With serious unemployment besetting the nation today, you may wonder where the demand for employees are. In fact, if you’re about ready to pack up and leave your town, you may be just as interested in finding out where the high paying jobs are. But before you do that, some research is in order. You may want to ask yourself if a new job elsewhere is really worth the move. What kind of factors should you consider? Cost of living, salary and benefits (which should be taken together), school district and real estate property values. If you’re still interested in where the job demand is, then perhaps the data presented below may help!
I actually stumbled upon some great charts from The Atlantic and the Creative Class. I hope they don’t mind it if I feature them here.
The first one is this chart based on the Bureau of Labor Statistics (or BLS), which shows how a particular geographical area compares to the national norm. The baseline here is 100.
Image source: The Atlantic
Looks like the relative pay in Silicon Valley tops the chart.
Where Are The High Paying Jobs? All Jobs Considered
Now if you check out these additional interesting charts, you’ll infer a few more facts that confirm what’s common knowledge — the East and West coasts will grant you the highest salaries overall.
This is how things look at the general level. What about jobs in three separate categories? Below, we check out how things stack up for service jobs, blue collar jobs and creative jobs.
Locations for High Paying Service Jobs
The numbers are further sliced and diced to show you what job income you can expect if you’re looking for work in the service sector (typically lower skilled jobs)… You can click on any of the charts to enlarge the images and get a better look.
Here is how the top areas ranked for average pay:
#1 Bridgeport-Stamford — $40,935
#3 San Francisco — $39,822
#4 San Jose — $39,469
#5 Greater New York — $38,514
Locations for High Paying Blue Collar Occupations
Blue collar occupations, such as those in construction, transportation or manufacturing, offer fatter paychecks in certain geographical locations. You’ll see that Alaska has some of these top jobs for the working class. This was something I would expect, given that it’s a hot spot for natural resources. But then again, the SF Bay Area also tops the list here for average income:
#1 Fairbanks, Alaska — $52,247
#2 Anchorage, Alaska — $50,785
#3 San Francisco, California — $47,757
#5 Oakland, California — $45,087
But I am speculating that Silicon Valley pay is this way primarily because of cost of living factors.
Locations for High Paying Jobs in the Creative Sector
What I find personally encouraging is that the “creative jobs” pay well and the highly skilled workforce is quite well compensated here in Silicon Valley. The career I have is primarily creative and in one way, this shows that I am just in the right spot.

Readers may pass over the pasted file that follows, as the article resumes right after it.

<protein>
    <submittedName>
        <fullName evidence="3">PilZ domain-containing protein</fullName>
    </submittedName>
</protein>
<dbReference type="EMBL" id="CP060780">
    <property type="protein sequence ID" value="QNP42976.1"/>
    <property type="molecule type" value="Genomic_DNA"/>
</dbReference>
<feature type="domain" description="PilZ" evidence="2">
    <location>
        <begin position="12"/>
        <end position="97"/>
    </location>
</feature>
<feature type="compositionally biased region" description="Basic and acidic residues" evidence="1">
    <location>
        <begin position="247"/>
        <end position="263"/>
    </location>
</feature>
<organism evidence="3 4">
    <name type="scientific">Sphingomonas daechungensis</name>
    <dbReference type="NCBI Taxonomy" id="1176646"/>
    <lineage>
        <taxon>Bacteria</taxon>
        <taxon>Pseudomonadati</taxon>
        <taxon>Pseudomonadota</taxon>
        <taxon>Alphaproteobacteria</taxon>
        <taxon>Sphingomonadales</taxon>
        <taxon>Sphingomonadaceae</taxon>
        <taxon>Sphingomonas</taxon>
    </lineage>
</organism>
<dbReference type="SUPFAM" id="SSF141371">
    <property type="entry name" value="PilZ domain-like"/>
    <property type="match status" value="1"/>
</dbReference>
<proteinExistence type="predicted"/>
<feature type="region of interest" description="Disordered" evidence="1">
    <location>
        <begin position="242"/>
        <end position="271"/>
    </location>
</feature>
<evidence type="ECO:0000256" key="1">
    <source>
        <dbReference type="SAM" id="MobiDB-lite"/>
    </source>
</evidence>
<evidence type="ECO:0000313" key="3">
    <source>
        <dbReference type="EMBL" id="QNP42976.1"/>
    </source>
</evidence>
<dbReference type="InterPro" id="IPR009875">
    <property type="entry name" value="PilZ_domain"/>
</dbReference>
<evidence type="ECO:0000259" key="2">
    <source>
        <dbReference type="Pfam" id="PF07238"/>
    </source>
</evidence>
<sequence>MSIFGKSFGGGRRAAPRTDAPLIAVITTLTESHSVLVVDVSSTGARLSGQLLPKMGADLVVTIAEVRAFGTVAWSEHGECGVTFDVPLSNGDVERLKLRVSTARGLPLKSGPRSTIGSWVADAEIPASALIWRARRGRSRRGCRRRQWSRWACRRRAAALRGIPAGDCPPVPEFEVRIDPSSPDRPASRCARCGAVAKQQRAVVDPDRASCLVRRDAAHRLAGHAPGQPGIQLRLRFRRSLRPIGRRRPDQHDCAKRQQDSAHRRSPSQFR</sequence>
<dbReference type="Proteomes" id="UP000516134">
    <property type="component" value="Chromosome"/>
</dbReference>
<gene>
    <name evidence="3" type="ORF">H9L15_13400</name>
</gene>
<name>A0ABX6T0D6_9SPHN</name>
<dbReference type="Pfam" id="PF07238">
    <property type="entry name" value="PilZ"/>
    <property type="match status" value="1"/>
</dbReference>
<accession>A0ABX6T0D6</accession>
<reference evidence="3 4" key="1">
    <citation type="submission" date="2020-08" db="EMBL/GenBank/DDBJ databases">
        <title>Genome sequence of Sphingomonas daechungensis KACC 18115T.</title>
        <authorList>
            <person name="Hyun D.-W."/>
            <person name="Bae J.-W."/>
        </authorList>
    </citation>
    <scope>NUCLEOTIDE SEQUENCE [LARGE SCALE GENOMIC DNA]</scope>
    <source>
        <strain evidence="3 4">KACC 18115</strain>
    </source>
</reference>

The jobs in this category include those in engineering, technology and science, as well as in business and law. Some other white collar jobs are in the arts, media, entertainment and design as well as education. Here is a list of how the places ranked (for average wage):
#1 San Jose, Silicon Valley — $101,575
#2 Greater San Francisco — $95,472
#3 Greater New York — $90,101
#4 Greater Washington, D.C. — $89,712
#5 Bridgeport-Stamford — $87,747
Why Silicon Valley Is Not All That
But wait! Before you pack up and jump in your car to head West, remember how much we gripe about a ton of things here in California. Sure, the extra income here seems sweet (along with the mild weather, pleasant sunny skies 90% of the time and beautiful coast/beach areas), until you bring that up against other matters, such as the high cost of living, bankrupt educational system and sky-high real estate prices. And don’t forget the potential for wildfires and earthquakes, though you’ll find disaster zones anywhere you go anyway.
I certainly love it here, but it’s a bit of a pressure cooker. While I “had it good” for a while, working in the software engineering industry (as you can see in my Silicon Valley job history) and being around to enjoy the dot com bubble and real estate boom, it’s a lot more mellow around here now, with prices still steep and the California unemployment rate still at record highs.
The picture is a lot different for me now that I’m an online entrepreneur. I’ve mentioned to others how living here is not easy for a full time blogger and website owner, given the cost of living; but on the flipside, the business opportunities here are numerous and always exciting. The enjoyment I have for running and managing an online business is definitely a big factor as to why I keep at this work, but I’ve also got to be practical and weigh this against opportunity cost. Alternatively, my “job” or career today as a full time blogger is considered location-independent, so technically, I should be able to pull up roots and live elsewhere. This is a pipe dream for now, but can always be an option for us to consider one day.
I sometimes fantasize about the kind of lifestyle we could live on our current income — what we earn can certainly go so much farther elsewhere! But it’s not that easy when you’ve got family roots here, plus it’s hard to argue against fantastic weather and networking opportunities in the creative fields. So I’ll just have to see how it goes.
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